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Our Need to Belong


Photo by Benjamin Behre on Unsplash


Many of us have a strong desire for belonging and intimacy and spend much of our time trying to fulfill this need.  Psychologists Roy Baumeister and Mark Leary (Psychological Bulletin, May, 1995) found that human beings are motivated by a need to belong and a strong desire to form and maintain enduring interpersonal attachments.  Even humanist psychologist Abraham Maslow wrote about a need for belonging as part of his major needs that motivates human behavior.  This is shown in the movie “Castaway” with Tom Hanks resorting to his one-sided conversations with Wilson (the volleyball) in order to maintain some level of connection.  Belonging is tied to motivation, health and happiness. Why do some people have a greater need for belonging?  And do couples differ in their need for belonging?

Based on my experience, belonging, connection, friendships, and emotional intimacy varies across genders, personality types, and interpersonal experiences.  Some individuals place greater value on social and emotional needs while others focus more on achievement needs.  Our family of origin may have rewarded us for one over the other or maybe we didn’t get our emotional needs met growing up and therefore seek to fulfill these needs in our adult relationships.  The need to feel closely connected to others and form caring, affectionate bonds from close relationships are a part of human behavior.  On the contrary, some people (consciously or not) choose to avoid close connections and have limited exposure and/or experience with a sense of belonging.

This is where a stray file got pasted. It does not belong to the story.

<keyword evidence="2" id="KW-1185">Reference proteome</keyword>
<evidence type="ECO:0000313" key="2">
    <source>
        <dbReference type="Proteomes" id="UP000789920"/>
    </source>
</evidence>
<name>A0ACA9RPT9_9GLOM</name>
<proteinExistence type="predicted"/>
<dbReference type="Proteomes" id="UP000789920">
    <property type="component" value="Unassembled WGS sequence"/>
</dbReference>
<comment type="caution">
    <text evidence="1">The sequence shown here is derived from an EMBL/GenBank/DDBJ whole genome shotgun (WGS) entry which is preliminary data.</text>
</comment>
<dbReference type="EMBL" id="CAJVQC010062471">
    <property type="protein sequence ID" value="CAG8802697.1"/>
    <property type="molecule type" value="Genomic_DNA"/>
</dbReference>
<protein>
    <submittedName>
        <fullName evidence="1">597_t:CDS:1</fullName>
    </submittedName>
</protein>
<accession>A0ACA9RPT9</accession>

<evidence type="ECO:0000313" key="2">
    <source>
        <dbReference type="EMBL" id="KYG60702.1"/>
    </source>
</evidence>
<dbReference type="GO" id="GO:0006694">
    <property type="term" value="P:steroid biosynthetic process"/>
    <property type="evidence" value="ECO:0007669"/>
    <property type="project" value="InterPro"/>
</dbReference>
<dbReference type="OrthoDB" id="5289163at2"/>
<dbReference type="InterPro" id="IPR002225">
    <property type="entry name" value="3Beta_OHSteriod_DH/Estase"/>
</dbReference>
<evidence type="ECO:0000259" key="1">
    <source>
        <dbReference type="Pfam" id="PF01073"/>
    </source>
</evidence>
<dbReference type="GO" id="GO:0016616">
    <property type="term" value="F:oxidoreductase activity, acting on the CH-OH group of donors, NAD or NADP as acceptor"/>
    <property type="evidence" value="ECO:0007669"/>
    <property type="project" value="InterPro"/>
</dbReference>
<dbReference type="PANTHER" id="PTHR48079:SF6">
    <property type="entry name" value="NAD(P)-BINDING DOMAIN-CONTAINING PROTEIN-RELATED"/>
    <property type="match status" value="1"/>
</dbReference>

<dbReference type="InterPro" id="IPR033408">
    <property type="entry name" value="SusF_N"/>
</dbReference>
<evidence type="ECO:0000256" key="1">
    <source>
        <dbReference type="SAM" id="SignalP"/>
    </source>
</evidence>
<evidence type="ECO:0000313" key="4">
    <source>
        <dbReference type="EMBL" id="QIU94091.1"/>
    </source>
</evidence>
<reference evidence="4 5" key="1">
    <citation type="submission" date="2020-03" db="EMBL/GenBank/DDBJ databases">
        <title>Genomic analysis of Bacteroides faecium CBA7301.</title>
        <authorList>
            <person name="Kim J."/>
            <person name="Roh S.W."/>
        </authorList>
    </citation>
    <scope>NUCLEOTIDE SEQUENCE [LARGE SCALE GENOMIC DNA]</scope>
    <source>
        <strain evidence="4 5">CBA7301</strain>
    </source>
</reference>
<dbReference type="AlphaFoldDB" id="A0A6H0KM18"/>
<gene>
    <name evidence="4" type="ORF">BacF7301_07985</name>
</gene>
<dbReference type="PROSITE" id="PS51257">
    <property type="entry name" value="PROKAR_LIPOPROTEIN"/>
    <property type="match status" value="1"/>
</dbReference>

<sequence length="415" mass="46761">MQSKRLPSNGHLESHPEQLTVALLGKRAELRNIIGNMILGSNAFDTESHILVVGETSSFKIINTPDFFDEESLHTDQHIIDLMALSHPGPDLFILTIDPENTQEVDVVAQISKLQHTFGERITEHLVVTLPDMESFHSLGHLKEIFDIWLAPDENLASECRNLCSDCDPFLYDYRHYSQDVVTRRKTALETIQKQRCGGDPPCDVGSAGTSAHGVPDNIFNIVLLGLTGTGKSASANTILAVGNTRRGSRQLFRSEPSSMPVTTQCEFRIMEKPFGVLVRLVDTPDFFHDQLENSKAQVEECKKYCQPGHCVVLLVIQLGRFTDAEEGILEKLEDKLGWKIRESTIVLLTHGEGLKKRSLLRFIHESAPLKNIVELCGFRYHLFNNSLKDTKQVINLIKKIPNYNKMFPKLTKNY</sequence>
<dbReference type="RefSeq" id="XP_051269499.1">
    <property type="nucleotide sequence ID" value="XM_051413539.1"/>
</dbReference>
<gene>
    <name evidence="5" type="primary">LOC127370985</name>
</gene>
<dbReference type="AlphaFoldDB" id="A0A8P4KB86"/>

Couples that I work with in my practice often have conflict over connection.  One partner desires more emotional attachment and intimacy while the other has a different focus and need.  Although as mentioned above, the sense of belonging has great positive value, it can have negative consequences too.  The desire to belong, be loved/accepted, and included can come with a hefty price.  Some try too hard, others sacrifice too much, and some have poor boundaries in an effort to belong.  Next week I will discuss healthy balance in belonging.

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© 2019 by Colgrin